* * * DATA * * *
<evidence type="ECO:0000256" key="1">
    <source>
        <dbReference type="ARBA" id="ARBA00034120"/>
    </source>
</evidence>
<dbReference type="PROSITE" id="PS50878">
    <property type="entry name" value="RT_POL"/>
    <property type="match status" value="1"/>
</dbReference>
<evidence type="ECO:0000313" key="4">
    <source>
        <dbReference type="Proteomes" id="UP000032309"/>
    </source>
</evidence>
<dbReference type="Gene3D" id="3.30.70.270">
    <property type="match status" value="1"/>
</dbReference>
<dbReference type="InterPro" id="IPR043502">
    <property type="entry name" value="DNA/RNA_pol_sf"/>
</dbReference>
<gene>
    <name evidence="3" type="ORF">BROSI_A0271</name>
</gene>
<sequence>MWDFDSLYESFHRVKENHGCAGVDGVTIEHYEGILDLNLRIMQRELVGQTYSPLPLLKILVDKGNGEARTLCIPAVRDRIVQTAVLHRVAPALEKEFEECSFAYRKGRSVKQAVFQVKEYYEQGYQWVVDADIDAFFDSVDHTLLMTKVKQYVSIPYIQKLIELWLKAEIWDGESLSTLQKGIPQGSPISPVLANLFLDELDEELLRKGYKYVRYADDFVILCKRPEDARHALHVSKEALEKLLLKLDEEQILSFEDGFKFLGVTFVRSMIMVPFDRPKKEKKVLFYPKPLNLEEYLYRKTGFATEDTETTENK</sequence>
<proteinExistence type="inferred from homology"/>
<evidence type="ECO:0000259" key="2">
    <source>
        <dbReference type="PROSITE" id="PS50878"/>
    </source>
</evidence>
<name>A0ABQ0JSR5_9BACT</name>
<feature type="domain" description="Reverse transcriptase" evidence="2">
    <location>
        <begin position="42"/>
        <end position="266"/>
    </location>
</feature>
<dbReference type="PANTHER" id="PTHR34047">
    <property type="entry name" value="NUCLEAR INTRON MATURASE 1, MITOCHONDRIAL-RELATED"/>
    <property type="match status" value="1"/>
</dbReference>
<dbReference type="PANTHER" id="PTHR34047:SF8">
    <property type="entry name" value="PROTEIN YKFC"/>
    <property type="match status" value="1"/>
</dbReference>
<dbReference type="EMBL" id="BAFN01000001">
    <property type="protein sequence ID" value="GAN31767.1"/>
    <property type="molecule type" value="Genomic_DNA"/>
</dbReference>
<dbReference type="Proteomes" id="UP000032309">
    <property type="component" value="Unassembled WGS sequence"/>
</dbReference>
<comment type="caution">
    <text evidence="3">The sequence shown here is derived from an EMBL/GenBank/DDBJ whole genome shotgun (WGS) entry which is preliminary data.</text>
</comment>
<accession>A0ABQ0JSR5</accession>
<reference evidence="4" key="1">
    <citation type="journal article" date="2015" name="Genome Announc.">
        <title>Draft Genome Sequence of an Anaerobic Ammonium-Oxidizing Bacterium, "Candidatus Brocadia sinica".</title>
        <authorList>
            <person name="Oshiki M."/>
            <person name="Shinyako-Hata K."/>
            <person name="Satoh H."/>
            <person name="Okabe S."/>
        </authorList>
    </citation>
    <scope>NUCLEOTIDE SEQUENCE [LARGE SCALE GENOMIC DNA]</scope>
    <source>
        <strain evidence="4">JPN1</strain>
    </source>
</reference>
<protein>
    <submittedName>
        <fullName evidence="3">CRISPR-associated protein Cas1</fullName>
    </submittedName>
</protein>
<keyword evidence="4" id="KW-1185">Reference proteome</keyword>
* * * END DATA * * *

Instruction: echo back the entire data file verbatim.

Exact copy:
<evidence type="ECO:0000256" key="1">
    <source>
        <dbReference type="ARBA" id="ARBA00034120"/>
    </source>
</evidence>
<dbReference type="PROSITE" id="PS50878">
    <property type="entry name" value="RT_POL"/>
    <property type="match status" value="1"/>
</dbReference>
<evidence type="ECO:0000313" key="4">
    <source>
        <dbReference type="Proteomes" id="UP000032309"/>
    </source>
</evidence>
<dbReference type="Gene3D" id="3.30.70.270">
    <property type="match status" value="1"/>
</dbReference>
<dbReference type="InterPro" id="IPR043502">
    <property type="entry name" value="DNA/RNA_pol_sf"/>
</dbReference>
<gene>
    <name evidence="3" type="ORF">BROSI_A0271</name>
</gene>
<sequence>MWDFDSLYESFHRVKENHGCAGVDGVTIEHYEGILDLNLRIMQRELVGQTYSPLPLLKILVDKGNGEARTLCIPAVRDRIVQTAVLHRVAPALEKEFEECSFAYRKGRSVKQAVFQVKEYYEQGYQWVVDADIDAFFDSVDHTLLMTKVKQYVSIPYIQKLIELWLKAEIWDGESLSTLQKGIPQGSPISPVLANLFLDELDEELLRKGYKYVRYADDFVILCKRPEDARHALHVSKEALEKLLLKLDEEQILSFEDGFKFLGVTFVRSMIMVPFDRPKKEKKVLFYPKPLNLEEYLYRKTGFATEDTETTENK</sequence>
<proteinExistence type="inferred from homology"/>
<evidence type="ECO:0000259" key="2">
    <source>
        <dbReference type="PROSITE" id="PS50878"/>
    </source>
</evidence>
<name>A0ABQ0JSR5_9BACT</name>
<feature type="domain" description="Reverse transcriptase" evidence="2">
    <location>
        <begin position="42"/>
        <end position="266"/>
    </location>
</feature>
<dbReference type="PANTHER" id="PTHR34047">
    <property type="entry name" value="NUCLEAR INTRON MATURASE 1, MITOCHONDRIAL-RELATED"/>
    <property type="match status" value="1"/>
</dbReference>
<dbReference type="PANTHER" id="PTHR34047:SF8">
    <property type="entry name" value="PROTEIN YKFC"/>
    <property type="match status" value="1"/>
</dbReference>
<dbReference type="EMBL" id="BAFN01000001">
    <property type="protein sequence ID" value="GAN31767.1"/>
    <property type="molecule type" value="Genomic_DNA"/>
</dbReference>
<dbReference type="Proteomes" id="UP000032309">
    <property type="component" value="Unassembled WGS sequence"/>
</dbReference>
<comment type="caution">
    <text evidence="3">The sequence shown here is derived from an EMBL/GenBank/DDBJ whole genome shotgun (WGS) entry which is preliminary data.</text>
</comment>
<accession>A0ABQ0JSR5</accession>
<reference evidence="4" key="1">
    <citation type="journal article" date="2015" name="Genome Announc.">
        <title>Draft Genome Sequence of an Anaerobic Ammonium-Oxidizing Bacterium, "Candidatus Brocadia sinica".</title>
        <authorList>
            <person name="Oshiki M."/>
            <person name="Shinyako-Hata K."/>
            <person name="Satoh H."/>
            <person name="Okabe S."/>
        </authorList>
    </citation>
    <scope>NUCLEOTIDE SEQUENCE [LARGE SCALE GENOMIC DNA]</scope>
    <source>
        <strain evidence="4">JPN1</strain>
    </source>
</reference>
<protein>
    <submittedName>
        <fullName evidence="3">CRISPR-associated protein Cas1</fullName>
    </submittedName>
</protein>
<keyword evidence="4" id="KW-1185">Reference proteome</keyword>